At Formaggio Kitchen South End, we stock only small grower Champagnes made by winemakers who grow their own grapes. Chartogne-Taillet is one of our favorites! This small winery is located in the Champagne region of France in the town of Merfy and is that town’s only récoltant-manipulant, meaning that they are the only winery in town that grows their own grapes. To spot a grower Champagne when shopping, look for the letters RM for récoltant-manipulant on the label. (You will see the letters NM for négociant-manipulant on the labels of Champagnes that are made by larger producers who buy most of their grapes.)
The Chartogne family has had vines in Merfy since 1683. Handsome, young winemaker Alexandre Chartogne farms his family’s property organically. He also implements some biodynamic techniques he learned about while training with biodynamic Champagne producer Anselme Selosse. The Chartogne-Taillet vineyards are plowed with a horse-drawn plow, harvested by hand and each parcel is vinified separately. One of the parcels is an ancient vineyard known as the Chemin de Reims, a site mentioned in wine documents from the 9th century! Alexander says, “… we always work hard to help the plants and soils to be healthy and ‘alive.'”
The Chartogne-Taillet Cuvée Sainte-Anne is made up of 60% chardonnay and 40% pinot noir. Like most non-vintage Champagnes, this cuvée is a blend of more than one vintage. Vintage Champagne is only made when a year is deemed to be exceptional and non-vintage bottlings (blends of various vintages) were born out of necessity, given the historically cold weather and tough harvests that make for difficult vintages.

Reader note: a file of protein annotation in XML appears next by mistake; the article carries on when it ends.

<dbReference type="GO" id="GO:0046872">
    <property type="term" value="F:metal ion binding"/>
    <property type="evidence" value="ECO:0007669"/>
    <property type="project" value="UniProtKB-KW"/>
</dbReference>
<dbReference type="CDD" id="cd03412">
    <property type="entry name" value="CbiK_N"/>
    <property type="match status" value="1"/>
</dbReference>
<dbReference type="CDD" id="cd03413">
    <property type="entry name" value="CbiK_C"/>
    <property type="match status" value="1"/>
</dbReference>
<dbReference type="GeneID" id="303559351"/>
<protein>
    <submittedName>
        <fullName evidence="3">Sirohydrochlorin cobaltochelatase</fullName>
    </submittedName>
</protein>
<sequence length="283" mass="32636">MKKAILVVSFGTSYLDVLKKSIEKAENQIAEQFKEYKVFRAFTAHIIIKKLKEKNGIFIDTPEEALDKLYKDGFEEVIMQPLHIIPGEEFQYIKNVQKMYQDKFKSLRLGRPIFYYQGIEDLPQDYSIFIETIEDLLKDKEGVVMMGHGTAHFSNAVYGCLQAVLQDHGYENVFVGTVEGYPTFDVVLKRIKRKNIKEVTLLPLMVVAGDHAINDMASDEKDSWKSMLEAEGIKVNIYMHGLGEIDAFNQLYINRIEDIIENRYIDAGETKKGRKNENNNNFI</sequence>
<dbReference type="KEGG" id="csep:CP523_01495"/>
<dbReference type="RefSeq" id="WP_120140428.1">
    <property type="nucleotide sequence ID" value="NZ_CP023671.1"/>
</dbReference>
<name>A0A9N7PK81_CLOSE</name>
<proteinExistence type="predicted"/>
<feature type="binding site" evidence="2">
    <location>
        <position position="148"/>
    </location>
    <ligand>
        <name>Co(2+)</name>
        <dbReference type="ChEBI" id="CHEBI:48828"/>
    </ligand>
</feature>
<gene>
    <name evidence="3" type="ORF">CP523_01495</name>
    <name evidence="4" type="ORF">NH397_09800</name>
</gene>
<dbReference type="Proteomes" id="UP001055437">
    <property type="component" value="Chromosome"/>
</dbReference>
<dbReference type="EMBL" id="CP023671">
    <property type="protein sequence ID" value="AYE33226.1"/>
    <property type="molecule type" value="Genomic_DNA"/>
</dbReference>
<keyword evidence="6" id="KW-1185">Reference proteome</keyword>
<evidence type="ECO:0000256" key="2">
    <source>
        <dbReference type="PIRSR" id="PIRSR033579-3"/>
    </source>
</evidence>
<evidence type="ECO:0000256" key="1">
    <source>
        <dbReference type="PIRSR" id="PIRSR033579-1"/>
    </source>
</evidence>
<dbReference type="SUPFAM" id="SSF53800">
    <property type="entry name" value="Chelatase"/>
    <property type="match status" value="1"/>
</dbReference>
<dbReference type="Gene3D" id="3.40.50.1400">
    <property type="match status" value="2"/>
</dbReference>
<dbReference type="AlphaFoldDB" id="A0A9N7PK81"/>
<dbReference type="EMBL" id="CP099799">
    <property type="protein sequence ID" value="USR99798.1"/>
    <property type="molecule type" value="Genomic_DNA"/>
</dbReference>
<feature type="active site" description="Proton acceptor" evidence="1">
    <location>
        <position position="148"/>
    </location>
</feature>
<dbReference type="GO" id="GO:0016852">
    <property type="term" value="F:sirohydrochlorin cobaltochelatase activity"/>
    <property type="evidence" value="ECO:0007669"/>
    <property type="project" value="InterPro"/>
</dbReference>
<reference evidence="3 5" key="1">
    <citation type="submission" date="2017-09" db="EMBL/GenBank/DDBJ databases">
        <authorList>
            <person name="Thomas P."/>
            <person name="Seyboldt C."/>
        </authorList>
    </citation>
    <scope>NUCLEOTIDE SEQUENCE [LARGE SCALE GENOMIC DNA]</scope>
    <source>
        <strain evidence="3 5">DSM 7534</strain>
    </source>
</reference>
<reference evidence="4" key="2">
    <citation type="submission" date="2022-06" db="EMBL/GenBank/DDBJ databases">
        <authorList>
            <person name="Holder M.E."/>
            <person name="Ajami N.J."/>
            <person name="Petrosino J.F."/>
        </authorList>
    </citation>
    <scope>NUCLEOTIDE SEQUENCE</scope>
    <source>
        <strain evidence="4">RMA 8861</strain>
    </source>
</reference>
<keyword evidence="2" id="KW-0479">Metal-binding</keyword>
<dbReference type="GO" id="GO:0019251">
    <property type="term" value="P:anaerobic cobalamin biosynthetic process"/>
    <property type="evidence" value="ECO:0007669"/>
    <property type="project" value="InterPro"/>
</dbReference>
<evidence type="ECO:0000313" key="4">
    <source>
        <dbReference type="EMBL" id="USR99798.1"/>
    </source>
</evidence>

We love this wine for its roundness and its bright apple, mineral and chalky notes. Importer Terry Theise describes the Cuvée Sainte-Anne as, “a gentle crowd pleaser of a wine that makes a wonderful, versatile accompaniment to most any meal.” At our South End location, we stock it in full and half bottles, for large gatherings or intimate twosomes. If you’re in the mood for pink Champagne we also have full bottles of Alexandre’s beautifully fruity rosé, made from the same percentages of chardonnay and pinot noir.
Note: this post is part three in a series focusing on sparkling wines – part one focused on the several ways bubbles get into sparkling wine and part two touched on the history of Champagne and the differences between récoltant-manipulants and négociant-manipulants.
Julie Cappellano is the General Manager and wine buyer at Formaggio Kitchen South End, Boston.